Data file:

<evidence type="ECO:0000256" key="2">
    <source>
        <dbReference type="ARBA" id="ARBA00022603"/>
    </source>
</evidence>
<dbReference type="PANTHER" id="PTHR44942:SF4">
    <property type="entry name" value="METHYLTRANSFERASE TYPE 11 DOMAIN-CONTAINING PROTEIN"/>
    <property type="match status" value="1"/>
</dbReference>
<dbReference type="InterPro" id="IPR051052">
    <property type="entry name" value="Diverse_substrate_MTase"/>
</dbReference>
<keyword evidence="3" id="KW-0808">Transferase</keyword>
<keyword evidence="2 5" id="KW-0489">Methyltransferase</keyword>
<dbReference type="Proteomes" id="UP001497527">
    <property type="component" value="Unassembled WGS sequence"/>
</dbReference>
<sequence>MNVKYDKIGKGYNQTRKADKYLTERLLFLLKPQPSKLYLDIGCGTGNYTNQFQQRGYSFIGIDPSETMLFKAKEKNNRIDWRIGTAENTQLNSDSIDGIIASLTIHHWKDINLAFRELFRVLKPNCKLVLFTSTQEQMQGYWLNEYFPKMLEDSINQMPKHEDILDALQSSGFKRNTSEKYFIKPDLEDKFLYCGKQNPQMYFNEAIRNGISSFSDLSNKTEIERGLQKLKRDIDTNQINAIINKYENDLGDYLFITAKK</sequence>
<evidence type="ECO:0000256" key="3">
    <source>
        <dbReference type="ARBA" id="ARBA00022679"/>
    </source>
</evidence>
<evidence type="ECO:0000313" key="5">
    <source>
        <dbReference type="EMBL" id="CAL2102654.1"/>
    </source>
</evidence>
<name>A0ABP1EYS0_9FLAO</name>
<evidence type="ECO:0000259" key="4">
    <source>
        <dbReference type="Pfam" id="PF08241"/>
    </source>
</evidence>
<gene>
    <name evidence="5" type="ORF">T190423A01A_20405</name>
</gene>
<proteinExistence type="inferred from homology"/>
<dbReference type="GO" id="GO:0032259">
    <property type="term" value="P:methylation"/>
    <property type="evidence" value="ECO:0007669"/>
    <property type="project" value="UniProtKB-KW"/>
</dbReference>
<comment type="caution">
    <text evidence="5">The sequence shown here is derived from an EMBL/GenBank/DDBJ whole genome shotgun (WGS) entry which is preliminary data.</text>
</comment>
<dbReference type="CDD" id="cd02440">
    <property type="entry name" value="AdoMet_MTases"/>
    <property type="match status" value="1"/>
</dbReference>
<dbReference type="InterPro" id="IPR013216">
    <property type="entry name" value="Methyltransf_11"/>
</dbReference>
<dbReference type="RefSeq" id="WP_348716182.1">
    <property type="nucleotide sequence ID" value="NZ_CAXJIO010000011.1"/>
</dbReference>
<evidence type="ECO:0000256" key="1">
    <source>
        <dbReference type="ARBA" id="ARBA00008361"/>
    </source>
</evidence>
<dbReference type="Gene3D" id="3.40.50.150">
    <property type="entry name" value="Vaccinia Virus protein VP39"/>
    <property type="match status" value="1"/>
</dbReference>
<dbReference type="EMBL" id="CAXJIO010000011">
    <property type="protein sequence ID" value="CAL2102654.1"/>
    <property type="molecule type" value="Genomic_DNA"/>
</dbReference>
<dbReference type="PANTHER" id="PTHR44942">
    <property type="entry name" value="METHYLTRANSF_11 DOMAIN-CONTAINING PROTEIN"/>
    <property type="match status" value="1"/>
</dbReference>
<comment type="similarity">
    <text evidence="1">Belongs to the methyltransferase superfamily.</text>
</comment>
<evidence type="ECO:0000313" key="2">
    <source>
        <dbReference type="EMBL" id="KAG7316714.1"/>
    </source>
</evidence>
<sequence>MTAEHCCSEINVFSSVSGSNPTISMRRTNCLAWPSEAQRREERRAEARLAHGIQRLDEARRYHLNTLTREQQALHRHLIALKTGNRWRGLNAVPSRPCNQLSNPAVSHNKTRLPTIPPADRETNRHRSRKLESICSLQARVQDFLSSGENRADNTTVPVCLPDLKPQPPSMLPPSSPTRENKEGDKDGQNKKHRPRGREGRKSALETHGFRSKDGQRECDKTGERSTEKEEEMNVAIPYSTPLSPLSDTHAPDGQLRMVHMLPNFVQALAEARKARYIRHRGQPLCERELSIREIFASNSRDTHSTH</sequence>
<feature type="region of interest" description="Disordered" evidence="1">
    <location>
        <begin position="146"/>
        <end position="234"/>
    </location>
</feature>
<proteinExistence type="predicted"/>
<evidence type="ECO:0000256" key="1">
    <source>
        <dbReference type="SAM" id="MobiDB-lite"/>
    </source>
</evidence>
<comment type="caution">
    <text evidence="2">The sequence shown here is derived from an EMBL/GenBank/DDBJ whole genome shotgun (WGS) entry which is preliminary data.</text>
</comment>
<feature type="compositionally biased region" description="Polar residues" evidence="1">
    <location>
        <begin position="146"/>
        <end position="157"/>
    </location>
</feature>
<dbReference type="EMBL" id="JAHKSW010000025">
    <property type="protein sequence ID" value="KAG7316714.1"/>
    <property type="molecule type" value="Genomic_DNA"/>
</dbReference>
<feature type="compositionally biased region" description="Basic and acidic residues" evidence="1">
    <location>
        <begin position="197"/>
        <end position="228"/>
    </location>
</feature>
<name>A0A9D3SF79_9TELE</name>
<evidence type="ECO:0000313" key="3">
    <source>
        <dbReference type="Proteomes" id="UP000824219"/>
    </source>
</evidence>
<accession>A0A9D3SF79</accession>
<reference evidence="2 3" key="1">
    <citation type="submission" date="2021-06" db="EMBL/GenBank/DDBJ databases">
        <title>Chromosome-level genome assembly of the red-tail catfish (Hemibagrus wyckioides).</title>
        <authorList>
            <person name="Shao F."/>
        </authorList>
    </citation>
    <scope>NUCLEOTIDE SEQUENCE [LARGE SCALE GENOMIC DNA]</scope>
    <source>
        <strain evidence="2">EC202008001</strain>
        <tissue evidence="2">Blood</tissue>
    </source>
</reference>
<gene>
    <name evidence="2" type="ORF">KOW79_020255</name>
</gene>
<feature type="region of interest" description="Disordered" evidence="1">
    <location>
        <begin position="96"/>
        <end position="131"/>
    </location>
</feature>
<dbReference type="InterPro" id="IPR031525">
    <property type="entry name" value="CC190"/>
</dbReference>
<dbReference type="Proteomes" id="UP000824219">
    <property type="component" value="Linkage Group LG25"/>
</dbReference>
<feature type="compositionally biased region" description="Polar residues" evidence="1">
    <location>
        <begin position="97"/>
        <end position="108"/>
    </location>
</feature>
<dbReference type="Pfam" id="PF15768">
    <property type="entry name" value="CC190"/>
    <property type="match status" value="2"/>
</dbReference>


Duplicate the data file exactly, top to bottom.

<evidence type="ECO:0000256" key="2">
    <source>
        <dbReference type="ARBA" id="ARBA00022603"/>
    </source>
</evidence>
<dbReference type="PANTHER" id="PTHR44942:SF4">
    <property type="entry name" value="METHYLTRANSFERASE TYPE 11 DOMAIN-CONTAINING PROTEIN"/>
    <property type="match status" value="1"/>
</dbReference>
<dbReference type="InterPro" id="IPR051052">
    <property type="entry name" value="Diverse_substrate_MTase"/>
</dbReference>
<keyword evidence="3" id="KW-0808">Transferase</keyword>
<keyword evidence="2 5" id="KW-0489">Methyltransferase</keyword>
<dbReference type="Proteomes" id="UP001497527">
    <property type="component" value="Unassembled WGS sequence"/>
</dbReference>
<sequence>MNVKYDKIGKGYNQTRKADKYLTERLLFLLKPQPSKLYLDIGCGTGNYTNQFQQRGYSFIGIDPSETMLFKAKEKNNRIDWRIGTAENTQLNSDSIDGIIASLTIHHWKDINLAFRELFRVLKPNCKLVLFTSTQEQMQGYWLNEYFPKMLEDSINQMPKHEDILDALQSSGFKRNTSEKYFIKPDLEDKFLYCGKQNPQMYFNEAIRNGISSFSDLSNKTEIERGLQKLKRDIDTNQINAIINKYENDLGDYLFITAKK</sequence>
<evidence type="ECO:0000256" key="3">
    <source>
        <dbReference type="ARBA" id="ARBA00022679"/>
    </source>
</evidence>
<evidence type="ECO:0000313" key="5">
    <source>
        <dbReference type="EMBL" id="CAL2102654.1"/>
    </source>
</evidence>
<name>A0ABP1EYS0_9FLAO</name>
<evidence type="ECO:0000259" key="4">
    <source>
        <dbReference type="Pfam" id="PF08241"/>
    </source>
</evidence>
<gene>
    <name evidence="5" type="ORF">T190423A01A_20405</name>
</gene>
<proteinExistence type="inferred from homology"/>
<dbReference type="GO" id="GO:0032259">
    <property type="term" value="P:methylation"/>
    <property type="evidence" value="ECO:0007669"/>
    <property type="project" value="UniProtKB-KW"/>
</dbReference>
<comment type="caution">
    <text evidence="5">The sequence shown here is derived from an EMBL/GenBank/DDBJ whole genome shotgun (WGS) entry which is preliminary data.</text>
</comment>
<dbReference type="CDD" id="cd02440">
    <property type="entry name" value="AdoMet_MTases"/>
    <property type="match status" value="1"/>
</dbReference>
<dbReference type="InterPro" id="IPR013216">
    <property type="entry name" value="Methyltransf_11"/>
</dbReference>
<dbReference type="RefSeq" id="WP_348716182.1">
    <property type="nucleotide sequence ID" value="NZ_CAXJIO010000011.1"/>
</dbReference>
<evidence type="ECO:0000256" key="1">
    <source>
        <dbReference type="ARBA" id="ARBA00008361"/>
    </source>
</evidence>
<dbReference type="Gene3D" id="3.40.50.150">
    <property type="entry name" value="Vaccinia Virus protein VP39"/>
    <property type="match status" value="1"/>
</dbReference>
<dbReference type="EMBL" id="CAXJIO010000011">
    <property type="protein sequence ID" value="CAL2102654.1"/>
    <property type="molecule type" value="Genomic_DNA"/>
</dbReference>
<dbReference type="PANTHER" id="PTHR44942">
    <property type="entry name" value="METHYLTRANSF_11 DOMAIN-CONTAINING PROTEIN"/>
    <property type="match status" value="1"/>
</dbReference>
<comment type="similarity">
    <text evidence="1">Belongs to the methyltransferase superfamily.</text>
</comment>
<evidence type="ECO:0000313" key="2">
    <source>
        <dbReference type="EMBL" id="KAG7316714.1"/>
    </source>
</evidence>
<sequence>MTAEHCCSEINVFSSVSGSNPTISMRRTNCLAWPSEAQRREERRAEARLAHGIQRLDEARRYHLNTLTREQQALHRHLIALKTGNRWRGLNAVPSRPCNQLSNPAVSHNKTRLPTIPPADRETNRHRSRKLESICSLQARVQDFLSSGENRADNTTVPVCLPDLKPQPPSMLPPSSPTRENKEGDKDGQNKKHRPRGREGRKSALETHGFRSKDGQRECDKTGERSTEKEEEMNVAIPYSTPLSPLSDTHAPDGQLRMVHMLPNFVQALAEARKARYIRHRGQPLCERELSIREIFASNSRDTHSTH</sequence>
<feature type="region of interest" description="Disordered" evidence="1">
    <location>
        <begin position="146"/>
        <end position="234"/>
    </location>
</feature>
<proteinExistence type="predicted"/>
<evidence type="ECO:0000256" key="1">
    <source>
        <dbReference type="SAM" id="MobiDB-lite"/>
    </source>
</evidence>
<comment type="caution">
    <text evidence="2">The sequence shown here is derived from an EMBL/GenBank/DDBJ whole genome shotgun (WGS) entry which is preliminary data.</text>
</comment>
<feature type="compositionally biased region" description="Polar residues" evidence="1">
    <location>
        <begin position="146"/>
        <end position="157"/>
    </location>
</feature>
<dbReference type="EMBL" id="JAHKSW010000025">
    <property type="protein sequence ID" value="KAG7316714.1"/>
    <property type="molecule type" value="Genomic_DNA"/>
</dbReference>
<feature type="compositionally biased region" description="Basic and acidic residues" evidence="1">
    <location>
        <begin position="197"/>
        <end position="228"/>
    </location>
</feature>
<name>A0A9D3SF79_9TELE</name>
<evidence type="ECO:0000313" key="3">
    <source>
        <dbReference type="Proteomes" id="UP000824219"/>
    </source>
</evidence>
<accession>A0A9D3SF79</accession>
<reference evidence="2 3" key="1">
    <citation type="submission" date="2021-06" db="EMBL/GenBank/DDBJ databases">
        <title>Chromosome-level genome assembly of the red-tail catfish (Hemibagrus wyckioides).</title>
        <authorList>
            <person name="Shao F."/>
        </authorList>
    </citation>
    <scope>NUCLEOTIDE SEQUENCE [LARGE SCALE GENOMIC DNA]</scope>
    <source>
        <strain evidence="2">EC202008001</strain>
        <tissue evidence="2">Blood</tissue>
    </source>
</reference>
<gene>
    <name evidence="2" type="ORF">KOW79_020255</name>
</gene>
<feature type="region of interest" description="Disordered" evidence="1">
    <location>
        <begin position="96"/>
        <end position="131"/>
    </location>
</feature>
<dbReference type="InterPro" id="IPR031525">
    <property type="entry name" value="CC190"/>
</dbReference>
<dbReference type="Proteomes" id="UP000824219">
    <property type="component" value="Linkage Group LG25"/>
</dbReference>
<feature type="compositionally biased region" description="Polar residues" evidence="1">
    <location>
        <begin position="97"/>
        <end position="108"/>
    </location>
</feature>
<dbReference type="Pfam" id="PF15768">
    <property type="entry name" value="CC190"/>
    <property type="match status" value="2"/>
</dbReference>